The house, which is in Dublin 6 and is early Georgian, had been a guest house since the early 1920s, though it had gone through different incarnations. “It had different names. At one stage it was called the Elvis House, and an Elvis impersonator used to stand in the window,” says Esther with a smile. Ed says: “It had been empty since 2007, and it had a million bedrooms and en suites.”
They got planning permission to turn the house into three apartments, and set about renovating it. There was a building outside which they stayed in while they did the work, though they then demolished it to give them more garden.
All the engineering work and roof were done by professionals. “At one stage, you could see from the basement to the sky,” says Esther.
The work was more extensive than they originally thought – for example, they were able to salvage only a limited number of floorboards – but they weren’t daunted, and they undertook to do some extremely painstaking work themselves.
“We worked in parallel with the builders, who were here for 12 months,” says Esther. “We did a lot of the floors, and Ed did all the windows himself. He took every window back to the bare wood, every single pane of glass was taken out and put back in again. It virtually killed him, but every window is properly sealed now.”
As they worked, they began to enjoy the house more and more, and it gradually dawned on them that they wanted to preserve as much of it as they could. “We wanted to give the house back its character,” says Ed.
One of the things they resolved to do after stripping the walls of the many layers of wallpaper, was to keep the walls as they were, which means that they’re not uniform; not all painted the same shade.
“We started off peeling off the wallpaper, and it was at that point that we came up with a decision to try to honour the house by keeping what we found underneath,” says Ed.
Esther adds that not everyone seems to approve of their decision. “My sister is always asking, ‘Are you going to paint the house?’ Another friend said, ‘It’s such a good idea to not paint the house while the kids are small; a genius idea not to paint till they’re older’. But that’s not the plan at all,” she laughs, adding, “It might not stay like this forever, but it interests us at the moment. There are a lot of textures, and once we paint it, they will be gone.”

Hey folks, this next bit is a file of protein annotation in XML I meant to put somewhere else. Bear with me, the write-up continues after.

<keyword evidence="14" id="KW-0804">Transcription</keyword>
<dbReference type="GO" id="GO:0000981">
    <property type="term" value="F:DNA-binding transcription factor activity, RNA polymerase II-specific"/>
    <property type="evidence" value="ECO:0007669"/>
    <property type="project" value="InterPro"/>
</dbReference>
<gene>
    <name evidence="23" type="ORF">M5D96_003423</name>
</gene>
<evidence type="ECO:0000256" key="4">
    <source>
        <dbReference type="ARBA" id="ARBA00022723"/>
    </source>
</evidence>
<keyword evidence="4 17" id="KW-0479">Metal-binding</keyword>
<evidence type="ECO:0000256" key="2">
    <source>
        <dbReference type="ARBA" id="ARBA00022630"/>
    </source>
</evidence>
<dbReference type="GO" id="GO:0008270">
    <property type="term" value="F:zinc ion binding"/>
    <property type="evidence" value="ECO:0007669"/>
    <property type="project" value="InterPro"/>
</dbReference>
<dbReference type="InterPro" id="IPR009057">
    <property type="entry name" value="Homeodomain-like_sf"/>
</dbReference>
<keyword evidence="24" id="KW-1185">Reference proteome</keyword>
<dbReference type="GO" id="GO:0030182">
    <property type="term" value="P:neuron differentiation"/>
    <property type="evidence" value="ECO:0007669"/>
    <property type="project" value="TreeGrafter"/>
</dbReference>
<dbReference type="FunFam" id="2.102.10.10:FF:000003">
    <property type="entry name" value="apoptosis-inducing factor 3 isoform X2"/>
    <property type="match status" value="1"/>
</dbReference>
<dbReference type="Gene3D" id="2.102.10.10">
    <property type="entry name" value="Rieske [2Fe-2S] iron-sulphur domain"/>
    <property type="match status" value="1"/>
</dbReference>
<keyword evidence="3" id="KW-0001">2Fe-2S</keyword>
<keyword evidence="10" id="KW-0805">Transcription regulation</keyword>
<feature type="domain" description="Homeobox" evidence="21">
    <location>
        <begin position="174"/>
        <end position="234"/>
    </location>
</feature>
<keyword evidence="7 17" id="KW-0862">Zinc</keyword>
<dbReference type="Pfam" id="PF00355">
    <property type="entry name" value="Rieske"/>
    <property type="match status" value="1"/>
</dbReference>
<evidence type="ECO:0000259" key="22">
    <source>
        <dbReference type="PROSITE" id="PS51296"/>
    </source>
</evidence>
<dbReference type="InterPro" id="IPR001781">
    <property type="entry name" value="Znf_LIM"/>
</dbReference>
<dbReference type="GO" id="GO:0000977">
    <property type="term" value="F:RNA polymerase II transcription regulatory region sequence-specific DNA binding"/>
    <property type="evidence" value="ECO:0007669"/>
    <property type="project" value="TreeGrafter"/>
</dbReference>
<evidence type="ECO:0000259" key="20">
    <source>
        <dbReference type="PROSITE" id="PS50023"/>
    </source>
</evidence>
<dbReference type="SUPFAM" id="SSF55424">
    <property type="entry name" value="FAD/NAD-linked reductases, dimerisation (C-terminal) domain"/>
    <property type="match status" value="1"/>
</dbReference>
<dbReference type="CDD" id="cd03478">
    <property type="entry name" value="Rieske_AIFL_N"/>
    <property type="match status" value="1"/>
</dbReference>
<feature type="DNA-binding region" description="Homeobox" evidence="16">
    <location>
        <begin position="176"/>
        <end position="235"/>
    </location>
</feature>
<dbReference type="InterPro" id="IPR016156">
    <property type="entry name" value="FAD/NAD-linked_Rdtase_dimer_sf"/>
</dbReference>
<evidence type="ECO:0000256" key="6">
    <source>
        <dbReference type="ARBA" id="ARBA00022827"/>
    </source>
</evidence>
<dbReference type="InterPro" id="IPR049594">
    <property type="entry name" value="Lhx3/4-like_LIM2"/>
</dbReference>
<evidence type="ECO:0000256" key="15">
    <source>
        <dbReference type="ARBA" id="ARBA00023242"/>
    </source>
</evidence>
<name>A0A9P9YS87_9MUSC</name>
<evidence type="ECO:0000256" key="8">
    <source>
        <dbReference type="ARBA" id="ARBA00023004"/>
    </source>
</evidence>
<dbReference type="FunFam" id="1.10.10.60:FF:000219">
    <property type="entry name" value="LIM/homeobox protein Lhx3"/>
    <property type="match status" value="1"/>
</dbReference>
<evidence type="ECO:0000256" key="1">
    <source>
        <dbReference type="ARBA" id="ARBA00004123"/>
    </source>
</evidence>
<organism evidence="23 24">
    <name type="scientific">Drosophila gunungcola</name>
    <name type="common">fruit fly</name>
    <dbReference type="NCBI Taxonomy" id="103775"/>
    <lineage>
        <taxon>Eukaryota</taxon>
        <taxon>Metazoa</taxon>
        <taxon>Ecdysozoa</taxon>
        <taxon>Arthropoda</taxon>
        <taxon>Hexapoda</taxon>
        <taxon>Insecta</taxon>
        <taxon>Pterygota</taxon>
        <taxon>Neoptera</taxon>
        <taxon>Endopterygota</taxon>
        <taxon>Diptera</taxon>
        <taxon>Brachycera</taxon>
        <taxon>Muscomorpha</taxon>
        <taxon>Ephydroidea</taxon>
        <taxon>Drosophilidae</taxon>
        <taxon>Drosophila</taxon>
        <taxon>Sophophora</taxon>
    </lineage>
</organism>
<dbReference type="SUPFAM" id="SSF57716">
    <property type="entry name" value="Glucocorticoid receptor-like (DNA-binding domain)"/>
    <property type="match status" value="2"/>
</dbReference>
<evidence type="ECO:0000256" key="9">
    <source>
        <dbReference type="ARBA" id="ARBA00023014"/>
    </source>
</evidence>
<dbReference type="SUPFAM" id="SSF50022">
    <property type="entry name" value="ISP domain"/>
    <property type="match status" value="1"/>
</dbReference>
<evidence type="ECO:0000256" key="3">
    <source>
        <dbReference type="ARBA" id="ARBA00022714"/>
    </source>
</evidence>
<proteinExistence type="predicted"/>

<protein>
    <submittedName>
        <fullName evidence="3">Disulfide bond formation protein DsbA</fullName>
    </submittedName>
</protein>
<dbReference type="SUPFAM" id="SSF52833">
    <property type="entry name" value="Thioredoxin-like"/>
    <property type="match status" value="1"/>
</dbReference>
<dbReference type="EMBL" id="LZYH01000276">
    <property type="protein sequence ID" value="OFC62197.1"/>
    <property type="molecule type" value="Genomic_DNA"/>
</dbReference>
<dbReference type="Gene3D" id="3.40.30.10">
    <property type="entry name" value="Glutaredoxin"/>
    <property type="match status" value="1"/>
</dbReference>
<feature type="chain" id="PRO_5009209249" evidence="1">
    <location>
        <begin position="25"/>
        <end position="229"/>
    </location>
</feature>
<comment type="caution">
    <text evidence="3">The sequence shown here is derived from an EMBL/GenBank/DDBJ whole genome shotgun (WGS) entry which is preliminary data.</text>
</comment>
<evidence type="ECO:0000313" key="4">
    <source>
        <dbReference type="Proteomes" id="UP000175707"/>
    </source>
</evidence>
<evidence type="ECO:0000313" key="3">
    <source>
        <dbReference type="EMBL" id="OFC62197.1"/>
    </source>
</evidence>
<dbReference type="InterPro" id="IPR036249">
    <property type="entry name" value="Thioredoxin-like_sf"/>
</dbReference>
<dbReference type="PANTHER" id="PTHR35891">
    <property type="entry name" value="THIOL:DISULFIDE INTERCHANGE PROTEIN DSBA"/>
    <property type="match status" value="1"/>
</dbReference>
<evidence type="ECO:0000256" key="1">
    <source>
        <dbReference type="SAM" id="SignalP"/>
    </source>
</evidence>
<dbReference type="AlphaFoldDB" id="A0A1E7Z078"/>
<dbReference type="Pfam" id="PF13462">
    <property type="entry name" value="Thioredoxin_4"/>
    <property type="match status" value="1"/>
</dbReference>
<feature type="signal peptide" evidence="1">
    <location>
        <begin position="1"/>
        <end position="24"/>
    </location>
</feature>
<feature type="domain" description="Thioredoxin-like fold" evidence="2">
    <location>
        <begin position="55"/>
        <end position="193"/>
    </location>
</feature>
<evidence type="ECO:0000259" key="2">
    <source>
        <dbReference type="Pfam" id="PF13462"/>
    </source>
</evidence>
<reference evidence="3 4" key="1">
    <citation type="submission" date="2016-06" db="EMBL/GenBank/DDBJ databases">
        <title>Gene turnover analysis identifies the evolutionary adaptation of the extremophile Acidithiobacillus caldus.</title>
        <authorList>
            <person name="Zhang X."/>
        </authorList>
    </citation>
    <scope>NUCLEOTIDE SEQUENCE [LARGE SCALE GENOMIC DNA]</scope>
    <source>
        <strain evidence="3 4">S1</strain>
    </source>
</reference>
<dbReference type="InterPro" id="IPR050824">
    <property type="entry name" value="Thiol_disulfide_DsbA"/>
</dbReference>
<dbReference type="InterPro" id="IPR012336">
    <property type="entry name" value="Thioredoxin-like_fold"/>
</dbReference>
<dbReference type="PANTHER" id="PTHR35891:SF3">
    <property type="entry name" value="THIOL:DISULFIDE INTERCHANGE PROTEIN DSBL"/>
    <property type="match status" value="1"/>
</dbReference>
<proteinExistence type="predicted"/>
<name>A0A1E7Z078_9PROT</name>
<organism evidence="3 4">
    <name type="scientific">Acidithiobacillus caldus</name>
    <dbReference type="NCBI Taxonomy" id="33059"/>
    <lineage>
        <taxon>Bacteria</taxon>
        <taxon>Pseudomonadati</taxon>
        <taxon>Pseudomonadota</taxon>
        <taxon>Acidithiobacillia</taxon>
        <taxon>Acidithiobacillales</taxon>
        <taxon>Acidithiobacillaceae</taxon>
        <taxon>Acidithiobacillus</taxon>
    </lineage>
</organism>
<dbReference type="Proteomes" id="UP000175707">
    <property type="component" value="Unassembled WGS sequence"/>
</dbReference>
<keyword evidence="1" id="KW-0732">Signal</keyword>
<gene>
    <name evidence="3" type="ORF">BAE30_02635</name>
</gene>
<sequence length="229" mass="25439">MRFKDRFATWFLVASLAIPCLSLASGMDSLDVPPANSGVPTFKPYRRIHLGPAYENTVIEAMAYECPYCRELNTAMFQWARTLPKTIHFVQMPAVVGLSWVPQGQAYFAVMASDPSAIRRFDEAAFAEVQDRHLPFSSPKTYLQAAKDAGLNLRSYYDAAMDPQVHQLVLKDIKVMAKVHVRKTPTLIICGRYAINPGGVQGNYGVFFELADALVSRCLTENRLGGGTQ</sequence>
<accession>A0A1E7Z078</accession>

Ed and Esther’s apartment consists of the ground floor – which has two lovely big rooms, full of light bouncing off the walls; the front of which is now the kitchen – and the garden level, which houses two bedrooms, an office, a utility area and two bathrooms.
There is a different vibe in each section. The ground floor has, as Ed says, “a touch of Henrietta Street” referring to the old house in the inner city which has been kept as it was in the 18th Century; while the garden level is very white and contemporary, with ultra-modern touches, such as poured-concrete floors.
They used a lot of marble throughout the house, having bought a lot in the North, and one of the bathrooms is fully covered in pink marble. “We had all this pink marble and we thought, ‘What are we going to do with it?’ Then we stayed in a hotel in Palm Springs and when we saw the bathroom, we both started laughing,” says Esther. “It was covered in tiles the same colour as our pink marble, and we said, ‘Why don’t we do that with our marble?'”
Once they got the structural work done, they started thinking about designing furniture for the house, and together they came up with designs for dining, coffee, console and side tables, as well as lamps and mirrors.
“Our furniture is all about materiality, enjoying the materials and not over-complicating the design,” says Ed. “Some, we co-designed. It’s contemporary, it’s not reproductions of an era, it has some elements of classicism and some deco elements.” Esther adds: “And we like to build nature into our designs,” pointing out the kitchen table made of spalted beech – the wood came from a friend’s farm in Carlow. Fittingly, their range is called Elements of Action.
They are both full of praise for the Design & Crafts Council of Ireland, which has been tremendously supportive in helping them to set up their design business – Ed makes everything in his workshop behind the house.
They really love their home, and get tremendous joy from it. “The concept we wanted to create was a feeling that you’re walking into a genuine house; it feels charming, but it’s not perfect. The house is us. Everyone’s house is an extension of themselves. If you don’t like the house, what are you saying?” asks Ed with a laugh, confident that it doesn’t matter, as they love it themselves.
Edited by Mary O’Sullivan
Photography by Tony Gavin